I must add....the architecture is 50% of this homes success. I'm not sure if Hagen's office or the architects did the interior elevations, but they rock! The spare wooden furniture is a rich walnut-tone..and it all matches, I hate different woods in a space!
(thank God Victoria listened to me when I told her to do that)
Important Point: Backgrounds are important! Many people make the mistake of cheaping out on the interior build-out and then spend it all on schmaltzy furnishings.. dumb budgeting at its best...
This room goes together like a symphony.....
"no instrument outplays the other"... PERFECTION!
The Dining Room, a lovely, casually elegant space.

It feels like a beach house dining room - imagine...
It has a huge, chunky farm table used with brown-wood English side chairs and two host chairs in white linen (keeping the center of the room from becoming too brown and heavy); British colonial armchairs flank the sideboard. The aged brass chandelier is 'familiar' and it adds patina, it feels as if it could've been original to this house (if it were an old house). The amalgam of the furnishings is well chosen and very casual ... a country-style side-board, antique mirrors, unmatched chairs, blackened William & Mary sconces and NO rug.
Notice: the "line-of-sight" is always considered; whats in the view from any standpoint all works together here...PERFECTION.

The Kitchen:
The semi-gloss beadboard walls and ceiling makes this space feel so fresh and patinated at the same time. Continuing the theme throughout the house of everything painted white is an old fashioned beach house idea. If it was painted in several shades, "antiqued" or "distressed" it would just look phony and very 2002. I love the use of blackened hardware and polished floors (throughout the entire house). The continuation of wooden floors and white wall color makes this room look huge. The kitchen is totally lit by the wonderful old pharmacy lights and lamps. The table is an old, distressed wooden table which you dont have to worry about ruining and chairs are inexpensive French-style cafe chairs, offering whimsey and ease of care as they can be seated in in wet bathing suits. Also, notice there are no curly-cues, brackets or pilasters on any of the cabinetry, they're square, plain and simple = PERFECT!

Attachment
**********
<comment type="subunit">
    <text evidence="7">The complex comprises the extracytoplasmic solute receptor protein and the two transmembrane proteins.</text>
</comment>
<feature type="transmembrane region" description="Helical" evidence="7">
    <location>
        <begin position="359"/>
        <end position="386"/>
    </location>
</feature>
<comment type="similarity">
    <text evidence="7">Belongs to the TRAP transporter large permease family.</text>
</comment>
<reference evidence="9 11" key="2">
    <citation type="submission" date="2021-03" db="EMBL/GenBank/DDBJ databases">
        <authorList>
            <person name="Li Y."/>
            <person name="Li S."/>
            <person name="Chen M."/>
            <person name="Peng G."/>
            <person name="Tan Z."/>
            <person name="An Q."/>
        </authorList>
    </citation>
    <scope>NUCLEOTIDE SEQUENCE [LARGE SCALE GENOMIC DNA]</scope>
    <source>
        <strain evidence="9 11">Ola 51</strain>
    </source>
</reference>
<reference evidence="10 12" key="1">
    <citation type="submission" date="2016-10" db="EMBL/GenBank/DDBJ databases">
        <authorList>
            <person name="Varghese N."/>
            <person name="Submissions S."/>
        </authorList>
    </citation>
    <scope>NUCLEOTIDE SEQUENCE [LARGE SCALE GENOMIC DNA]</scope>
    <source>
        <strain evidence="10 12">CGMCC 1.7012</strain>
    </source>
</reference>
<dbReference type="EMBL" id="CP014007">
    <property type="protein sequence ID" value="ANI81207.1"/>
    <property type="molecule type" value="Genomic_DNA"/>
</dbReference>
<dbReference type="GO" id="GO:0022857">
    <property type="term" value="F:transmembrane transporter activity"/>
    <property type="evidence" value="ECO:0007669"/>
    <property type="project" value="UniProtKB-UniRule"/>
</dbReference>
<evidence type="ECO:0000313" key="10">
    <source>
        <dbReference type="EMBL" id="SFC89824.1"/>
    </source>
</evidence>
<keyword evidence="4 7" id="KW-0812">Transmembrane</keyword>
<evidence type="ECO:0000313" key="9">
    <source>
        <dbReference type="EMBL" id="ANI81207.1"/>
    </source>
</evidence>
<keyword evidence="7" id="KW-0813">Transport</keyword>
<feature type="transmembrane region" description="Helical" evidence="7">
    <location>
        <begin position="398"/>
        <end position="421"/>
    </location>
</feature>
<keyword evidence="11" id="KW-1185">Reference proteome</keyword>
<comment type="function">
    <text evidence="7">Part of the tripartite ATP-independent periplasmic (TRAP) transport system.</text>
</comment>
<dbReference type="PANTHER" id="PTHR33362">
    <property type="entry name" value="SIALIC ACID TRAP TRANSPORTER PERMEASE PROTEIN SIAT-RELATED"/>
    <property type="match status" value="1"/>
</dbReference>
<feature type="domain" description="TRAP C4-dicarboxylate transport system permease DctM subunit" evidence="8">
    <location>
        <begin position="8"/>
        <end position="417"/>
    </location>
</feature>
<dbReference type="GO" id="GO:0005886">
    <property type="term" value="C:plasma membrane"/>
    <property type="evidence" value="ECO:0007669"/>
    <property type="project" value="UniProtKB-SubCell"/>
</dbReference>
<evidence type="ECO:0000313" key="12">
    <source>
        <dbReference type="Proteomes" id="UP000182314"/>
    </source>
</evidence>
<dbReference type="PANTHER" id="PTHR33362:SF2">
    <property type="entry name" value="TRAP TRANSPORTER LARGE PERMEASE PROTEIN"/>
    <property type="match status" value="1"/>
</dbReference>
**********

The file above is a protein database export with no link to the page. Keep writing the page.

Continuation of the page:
Lets head upstairs!
In the crisply painted stair-hall we have wainscoting with few details, which keeps it simple (remember, beach house!) the stairs are carpeted with a plain beige (which hides traffic patterns and soil) runner with deep-blue banding exposing about 5" of the wooden treads. The lighting is provided by simple black-finished wall sconces with paper shades giving a subdued, cozy light at night. Also notice the banister and pickets, they're so plain and yet so PERFECT.
The wainscoting and architectural details continue upstairs. Once you arrive at the top of the stairs you'll notice the ceilings are almost all clipped, hipped or angled which adds great charm to any upstairs room, it's more cozy with angles and dormers. The furnishings are more modest and cottagy. Bedrooms should feel cozy and are smaller than public rooms; there is nothing worse than an egregiously large bedroom...its offensive to the human psyche - we're like dogs, we wanna sleep under the porch where it's cozy and comfortable not in rooms the size of ballrooms...unless of course... well, never mind...